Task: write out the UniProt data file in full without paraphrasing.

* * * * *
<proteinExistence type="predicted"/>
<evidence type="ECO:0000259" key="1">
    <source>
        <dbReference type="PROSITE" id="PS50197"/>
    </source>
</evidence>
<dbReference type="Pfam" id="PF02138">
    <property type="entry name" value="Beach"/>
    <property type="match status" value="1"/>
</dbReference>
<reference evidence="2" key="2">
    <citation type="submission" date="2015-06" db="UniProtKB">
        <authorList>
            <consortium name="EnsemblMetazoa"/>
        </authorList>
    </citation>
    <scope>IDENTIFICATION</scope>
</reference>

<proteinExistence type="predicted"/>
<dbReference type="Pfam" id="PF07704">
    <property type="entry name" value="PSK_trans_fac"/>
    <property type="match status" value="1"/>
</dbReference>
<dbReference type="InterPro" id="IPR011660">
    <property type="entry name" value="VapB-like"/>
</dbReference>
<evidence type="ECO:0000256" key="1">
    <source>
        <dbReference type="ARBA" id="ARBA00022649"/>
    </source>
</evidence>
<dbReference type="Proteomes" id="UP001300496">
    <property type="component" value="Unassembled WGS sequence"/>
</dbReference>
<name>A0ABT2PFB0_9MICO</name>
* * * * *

<proteinExistence type="predicted"/>
<evidence type="ECO:0000259" key="1">
    <source>
        <dbReference type="PROSITE" id="PS50197"/>
    </source>
</evidence>
<dbReference type="Pfam" id="PF02138">
    <property type="entry name" value="Beach"/>
    <property type="match status" value="1"/>
</dbReference>
<reference evidence="2" key="2">
    <citation type="submission" date="2015-06" db="UniProtKB">
        <authorList>
            <consortium name="EnsemblMetazoa"/>
        </authorList>
    </citation>
    <scope>IDENTIFICATION</scope>
</reference>

<proteinExistence type="predicted"/>
<dbReference type="Pfam" id="PF07704">
    <property type="entry name" value="PSK_trans_fac"/>
    <property type="match status" value="1"/>
</dbReference>
<dbReference type="InterPro" id="IPR011660">
    <property type="entry name" value="VapB-like"/>
</dbReference>
<evidence type="ECO:0000256" key="1">
    <source>
        <dbReference type="ARBA" id="ARBA00022649"/>
    </source>
</evidence>
<dbReference type="Proteomes" id="UP001300496">
    <property type="component" value="Unassembled WGS sequence"/>
</dbReference>
<name>A0ABT2PFB0_9MICO</name>